Having booked tickets nearly a year previously, it’s safe to say I was very excited when our trip to see Wicked at the Bristol Hippodrome finally came around! I love live musical theatre and the chance to see a new show, particularly such a well-known and high profile production is an experience to savour.
The Bristol Hippodrome
Going to the Hippodrome in Bristol always feels like a treat. Of course, the shows we see there are the highlight and taking the trip up to Bristol often means seeing a larger touring production than our local theatres show. However, the Hippodrome itself is part of the excitement. The Hippodrome feels every one of its 100+ years old…in a good way. It’s such an atmospheric venue, and I love it. From the iconic red theatre seats to the gold accenting and ornate stage it’s easy to imagine wartime audiences sitting as enthralled and entertained as we are today.
Wicked: The background
Rarely for a musical, I knew almost nothing about Wicked before seeing the show. Of course, I know the story of the Wizard of Oz and I was aware it was a different take on the tale. However, I didn’t realise that the story of Wicked is based on a series of books by author Gregory Maguire. Nor did I realise how long Wicked had been running, with the show having been around now for fifteen years. So it was with an open if expectant mind that I took my seat ready for the show to begin.
Wicked: Stage and sets
I always love seeing how a touring production frames the stage, as it’s the first hint you get of the style of the show. Wicked certainly didn’t disappoint, with the pre-show curtain featuring a giant map of Oz with the Emerald City shimmering green in the centre. But more impressive was the enormous dragon sitting above the stage with wings spread wide as if ready to swoop over the audience.
The show started with a big ensemble piece that was a great intro to the cast and also our first look at the costumes, which were fantastic throughout. The story moved through a flashback to Elphaba and Glinda meeting at university. It was here that the other main character of Fiyero was introduced.
The three leads were really strong and not knowing the story in advance I was surprised how much the musical hinged on these three performers, particularly Elphaba and Glinda, played by Amy Ross and Helen Woolf respectively. Often touring stage musicals have a larger lead cast, whereas in Wicked the majority of the songs are led by either Elphaba or Glinda.
There were a lot of highlights from the first half of the show. There were some really fun ensemble pieces from the university days of the characters, and a standout performance from Woolf during the number Popular. However, the anticipated showpiece moment arrived at the end of the first act with the musical’s most well-known track Defying Gravity.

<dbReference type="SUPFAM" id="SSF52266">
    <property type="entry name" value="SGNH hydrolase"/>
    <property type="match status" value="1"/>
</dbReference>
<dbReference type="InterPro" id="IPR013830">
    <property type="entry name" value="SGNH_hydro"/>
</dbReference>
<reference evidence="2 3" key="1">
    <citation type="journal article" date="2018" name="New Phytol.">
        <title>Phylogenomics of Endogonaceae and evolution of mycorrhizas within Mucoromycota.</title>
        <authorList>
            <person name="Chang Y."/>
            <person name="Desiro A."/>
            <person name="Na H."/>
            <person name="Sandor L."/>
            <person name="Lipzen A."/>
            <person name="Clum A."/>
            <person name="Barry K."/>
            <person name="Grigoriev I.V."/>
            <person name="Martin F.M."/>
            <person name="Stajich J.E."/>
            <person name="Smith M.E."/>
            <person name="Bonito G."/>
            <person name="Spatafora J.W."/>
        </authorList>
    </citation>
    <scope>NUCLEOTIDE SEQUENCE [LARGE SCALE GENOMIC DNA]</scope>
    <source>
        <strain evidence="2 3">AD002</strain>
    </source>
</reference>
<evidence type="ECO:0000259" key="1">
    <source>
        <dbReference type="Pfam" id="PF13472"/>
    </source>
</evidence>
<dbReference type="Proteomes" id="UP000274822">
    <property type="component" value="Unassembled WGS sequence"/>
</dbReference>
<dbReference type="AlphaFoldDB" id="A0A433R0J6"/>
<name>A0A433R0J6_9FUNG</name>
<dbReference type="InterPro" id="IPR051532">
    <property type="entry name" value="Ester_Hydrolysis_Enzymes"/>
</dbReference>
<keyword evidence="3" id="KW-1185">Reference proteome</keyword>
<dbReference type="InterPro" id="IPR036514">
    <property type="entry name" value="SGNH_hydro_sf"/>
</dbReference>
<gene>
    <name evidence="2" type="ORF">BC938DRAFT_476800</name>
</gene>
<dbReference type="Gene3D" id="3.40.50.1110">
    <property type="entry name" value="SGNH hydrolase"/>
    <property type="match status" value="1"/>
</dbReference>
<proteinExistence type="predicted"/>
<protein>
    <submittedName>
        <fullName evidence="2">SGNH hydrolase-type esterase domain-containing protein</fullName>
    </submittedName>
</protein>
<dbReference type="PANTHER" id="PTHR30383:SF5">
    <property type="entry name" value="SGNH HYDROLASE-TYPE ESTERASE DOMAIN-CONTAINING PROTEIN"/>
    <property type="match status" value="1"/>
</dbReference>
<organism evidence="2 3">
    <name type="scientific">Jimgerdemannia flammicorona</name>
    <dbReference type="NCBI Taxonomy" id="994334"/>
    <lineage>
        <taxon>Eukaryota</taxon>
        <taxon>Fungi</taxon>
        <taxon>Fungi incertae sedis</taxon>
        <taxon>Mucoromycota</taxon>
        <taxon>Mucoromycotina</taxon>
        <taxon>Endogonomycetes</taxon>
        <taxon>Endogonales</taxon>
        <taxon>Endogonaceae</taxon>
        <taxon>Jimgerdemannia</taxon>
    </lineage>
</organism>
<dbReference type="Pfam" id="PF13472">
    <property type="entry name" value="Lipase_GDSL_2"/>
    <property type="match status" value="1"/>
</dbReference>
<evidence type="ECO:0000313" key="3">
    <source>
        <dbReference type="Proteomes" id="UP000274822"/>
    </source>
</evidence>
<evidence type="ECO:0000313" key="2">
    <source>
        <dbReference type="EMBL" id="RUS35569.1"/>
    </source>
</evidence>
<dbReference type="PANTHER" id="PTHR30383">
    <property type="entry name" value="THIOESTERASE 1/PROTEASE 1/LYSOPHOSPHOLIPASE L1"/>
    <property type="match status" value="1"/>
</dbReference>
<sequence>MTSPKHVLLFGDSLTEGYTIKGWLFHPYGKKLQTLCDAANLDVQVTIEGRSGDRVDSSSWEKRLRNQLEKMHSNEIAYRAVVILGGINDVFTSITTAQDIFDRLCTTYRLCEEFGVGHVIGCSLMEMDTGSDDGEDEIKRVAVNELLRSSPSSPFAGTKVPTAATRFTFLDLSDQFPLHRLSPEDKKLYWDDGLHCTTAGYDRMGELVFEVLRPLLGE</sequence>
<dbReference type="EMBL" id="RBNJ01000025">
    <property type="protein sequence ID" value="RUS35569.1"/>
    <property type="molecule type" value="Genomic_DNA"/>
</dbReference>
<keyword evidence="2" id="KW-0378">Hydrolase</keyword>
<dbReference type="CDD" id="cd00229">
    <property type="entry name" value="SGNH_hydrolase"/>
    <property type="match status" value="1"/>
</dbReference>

Although the show pre-dates Frozen by a decade, for anyone unfamiliar with Defying Gravity it’s very much a ‘Let it go’ moment. Indeed both parts of Elphaba and Elsa have been played by Idina Menzel, and the Wicked cast even references the epic Disney song during act one.
Defying Gravity is Elphaba’s spotlight moment, where the character vows to break free of the limits and rules everyone has contained her by and live to her own instincts. It was the kind of live theatre performance from Ross that sets the hairs on the back of your neck tingling, as she rose above the crowd and belted out the popular number.
The second act resumed with more of the fantastic costumes and ensemble pieces that made the first act so memorable and the Oz scenes were a highlight for me. There was only one song in the second half I knew in advance – the duet For Good and it was a chance for Ross and Woolf to showcase their complementing voices in a strong ballad.
Perhaps the biggest surprise for me of the second half was the way in which aspects of the Wizard of Oz story were drawn in and turned on their head. It’s a little like an origin story that reimagines what you think you know of the original.
The finale of the show brings the audience back to where we started with a reprise of show opener No one mourns the wicked…but with a completely different interpretation of the same situation. In a way this nicely sums up the approach of the story as a whole, reinterpreting the Wizard of Oz characters in a wholly unique way whilst following an interweaving timeline.
No one mourns the wicked…
As we left the theatre our whole group was in high spirits. Whilst there were moments of sadness and social commentary, Wicked is unashamedly and infectiously joyous. The songs are upbeat and the costumes and sets are vibrant and great fun. On that note, if you’re going to see the show, keep an eye on the dragon above the stage…and watch out for flying monkeys!
With smiles firmly fixed on our faces even a few days later (helped by buying the soundtrack the day after!) it’s safe to say that no one mourns the Wicked experience…except perhaps when it comes to an end!